In April 2014, Kentucky Gov. Steve Beshear approved an amendment to the state’s constitution which excluded the non-psychoactive cannabinoid, cannabidiol (CBD), from the definition of marijuana. While this legislation legalized CBD oil, it neglected to include the most important aspect of legalization — language to establish a production and distribution program for patients to have access to the, now legal, cannabinoid concentrate. The omittance of such enabling language left the bill essentially unworkable.
Possessing the CBD oil is legal, only for patients suffering from epilepsy, but it is still illegal for patients to cultivate their own cannabis plants to produce the oil. It is still very illegal to carry cannabis products out of states in which it is legal, like Colorado. It is still very illegal and risky to leave a legal state with the product and then drive through several other states where all cannabis products are illegal, risking prosecution. What good is being able to possess such medicine if patients cannot acquire it? None.
Outside of scrapping the current CBD oil legislation all together and swapping it for a more workable law, there are a couple of options available to Kentucky legislators and the governor. If a bill was to be presented that adds the enabling language needed to establish a production and distribution program to the current legislation, the legislature could vote to approve such an amendment, and the program would have wings. Or, the governor could simply sign an executive order to allow the CBD oil to be produced and distributed within the state. The latter would provide the quickest solution, but the chances of that happening are slim.
There are two other options — two brand new bills filed for the 2015 session. Where the CBD oil legislation is very limited and restrictive, including only patients with epilepsy, these two bills open medical marijuana up to people suffering from several other medical conditions.
Senator Perry Clark (D-Louisville) plans to introduce a bill to establish a medical marijuana program in Kentucky again this year. This bill allows licensed physicians to recommend medical marijuana to patients suffering from multiple conditions, and it allows cannabis to be consumed in all forms. While his proposed legislation does not allow for the medical marijuana to be distributed through licensed dispensaries, it does at least allow for home cultivation and caregiver relationships. It is a very workable bill. Senator Clark told NPR,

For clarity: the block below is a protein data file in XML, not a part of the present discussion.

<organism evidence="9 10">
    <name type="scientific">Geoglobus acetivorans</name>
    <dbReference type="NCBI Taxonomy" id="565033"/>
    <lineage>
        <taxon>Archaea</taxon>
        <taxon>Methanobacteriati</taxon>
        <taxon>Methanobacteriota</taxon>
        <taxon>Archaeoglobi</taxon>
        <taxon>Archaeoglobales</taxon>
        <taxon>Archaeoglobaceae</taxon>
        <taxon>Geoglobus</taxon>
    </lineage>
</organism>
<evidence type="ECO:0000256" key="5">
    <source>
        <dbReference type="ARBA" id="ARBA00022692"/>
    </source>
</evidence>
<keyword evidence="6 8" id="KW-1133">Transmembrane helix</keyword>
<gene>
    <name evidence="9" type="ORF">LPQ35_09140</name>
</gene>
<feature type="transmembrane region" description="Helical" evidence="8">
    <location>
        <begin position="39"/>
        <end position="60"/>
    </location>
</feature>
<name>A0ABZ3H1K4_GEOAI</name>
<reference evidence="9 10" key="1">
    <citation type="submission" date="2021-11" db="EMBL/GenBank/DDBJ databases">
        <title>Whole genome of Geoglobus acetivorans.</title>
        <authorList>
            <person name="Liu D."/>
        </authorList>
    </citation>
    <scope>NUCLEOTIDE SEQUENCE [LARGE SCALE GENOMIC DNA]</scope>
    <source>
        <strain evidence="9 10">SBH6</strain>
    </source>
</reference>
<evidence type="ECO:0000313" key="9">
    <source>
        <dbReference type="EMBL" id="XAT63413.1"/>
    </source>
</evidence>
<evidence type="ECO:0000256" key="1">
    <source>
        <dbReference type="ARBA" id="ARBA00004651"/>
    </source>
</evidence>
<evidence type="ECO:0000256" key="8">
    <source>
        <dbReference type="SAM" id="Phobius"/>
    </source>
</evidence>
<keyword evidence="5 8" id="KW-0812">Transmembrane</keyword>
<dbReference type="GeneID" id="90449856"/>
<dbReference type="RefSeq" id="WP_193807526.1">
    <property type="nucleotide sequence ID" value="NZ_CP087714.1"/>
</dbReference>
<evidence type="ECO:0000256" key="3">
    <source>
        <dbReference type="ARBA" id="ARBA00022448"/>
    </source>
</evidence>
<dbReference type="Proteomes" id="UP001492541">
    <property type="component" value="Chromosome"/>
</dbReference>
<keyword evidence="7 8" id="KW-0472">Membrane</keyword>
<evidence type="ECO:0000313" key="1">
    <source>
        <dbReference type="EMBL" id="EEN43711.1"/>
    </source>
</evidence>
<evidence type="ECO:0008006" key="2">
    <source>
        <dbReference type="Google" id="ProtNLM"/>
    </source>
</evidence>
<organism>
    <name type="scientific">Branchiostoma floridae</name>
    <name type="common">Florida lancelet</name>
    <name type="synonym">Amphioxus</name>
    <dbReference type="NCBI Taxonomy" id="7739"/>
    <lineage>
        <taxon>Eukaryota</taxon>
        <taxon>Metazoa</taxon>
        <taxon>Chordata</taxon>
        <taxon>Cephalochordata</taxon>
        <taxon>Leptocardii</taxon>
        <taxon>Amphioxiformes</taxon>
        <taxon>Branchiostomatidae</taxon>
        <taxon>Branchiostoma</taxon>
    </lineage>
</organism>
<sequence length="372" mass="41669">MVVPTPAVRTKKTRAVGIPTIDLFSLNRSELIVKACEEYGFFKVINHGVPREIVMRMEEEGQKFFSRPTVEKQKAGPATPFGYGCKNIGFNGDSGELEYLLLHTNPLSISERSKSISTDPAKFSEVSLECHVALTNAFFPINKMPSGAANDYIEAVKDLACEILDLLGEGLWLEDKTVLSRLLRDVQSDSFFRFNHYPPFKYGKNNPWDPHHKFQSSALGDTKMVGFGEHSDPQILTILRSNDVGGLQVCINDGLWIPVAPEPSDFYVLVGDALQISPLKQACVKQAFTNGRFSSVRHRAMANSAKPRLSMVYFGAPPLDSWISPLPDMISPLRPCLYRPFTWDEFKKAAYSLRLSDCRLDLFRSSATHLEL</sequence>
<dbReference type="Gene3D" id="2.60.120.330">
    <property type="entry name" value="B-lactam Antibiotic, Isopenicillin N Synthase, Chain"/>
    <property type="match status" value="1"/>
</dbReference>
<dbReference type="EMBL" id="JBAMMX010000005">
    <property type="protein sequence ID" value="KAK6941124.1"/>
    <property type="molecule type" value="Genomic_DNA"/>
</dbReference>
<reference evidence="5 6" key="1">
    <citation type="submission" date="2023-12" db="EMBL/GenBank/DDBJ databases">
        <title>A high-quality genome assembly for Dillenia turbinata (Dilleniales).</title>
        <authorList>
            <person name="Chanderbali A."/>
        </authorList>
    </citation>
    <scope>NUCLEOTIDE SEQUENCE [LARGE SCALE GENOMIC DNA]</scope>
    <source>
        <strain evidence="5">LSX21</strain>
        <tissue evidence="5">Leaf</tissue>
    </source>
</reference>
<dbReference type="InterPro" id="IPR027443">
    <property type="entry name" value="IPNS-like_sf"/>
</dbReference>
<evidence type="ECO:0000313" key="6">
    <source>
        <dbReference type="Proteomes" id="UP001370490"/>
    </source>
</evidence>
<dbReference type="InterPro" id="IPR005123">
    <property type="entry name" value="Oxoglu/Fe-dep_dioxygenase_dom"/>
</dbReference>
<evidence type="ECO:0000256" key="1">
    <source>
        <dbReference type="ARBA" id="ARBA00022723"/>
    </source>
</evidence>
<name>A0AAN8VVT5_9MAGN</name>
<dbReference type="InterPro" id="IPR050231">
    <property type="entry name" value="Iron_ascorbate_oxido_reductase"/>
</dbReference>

“We have children that are suffering, and nothing else is helping these children. And we know by the evidence that this cannabis oil is helps these epileptic children. It’s time to get it to them. Whatever it takes to break the barriers down, it’s time to do it. It’s passed time to do it.”
While the proposal sponsored by Sen. Clark would not allow for the establishment of medical marijuana dispensaries, the second piece of medical marijuana legislation does regulate production and distribution. House Speaker Greg Stumbo is sponsoring a bill, HB 3, that would permit licensed physicians to recommend medical marijuana to patients suffering from several different debilitating medical conditions, and also allow for licensed medical marijuana cultivators, producers and retailers.
Sen. Clark’s medical marijuana bills have been filed in Kentucky for the last three years, but they have never received enough support. Many patients in the Bluegrass State are hoping that 2015 will be different, and that legislators will realize that they did not actually provide relief to a single person by passing the limited and unworkable CBD oil legislation last year.
Unfortunately, Kentucky is not the only state that has approved limited cannabidiol oil legislation that has proven to help no one. Patients in Iowa are having the same problem, and now officials in Georgia are considering approving a similarly unworkable measure. It is important for people to talk about these issues and share knowledge and experiences because the more it is talked about, the more it will be accepted.
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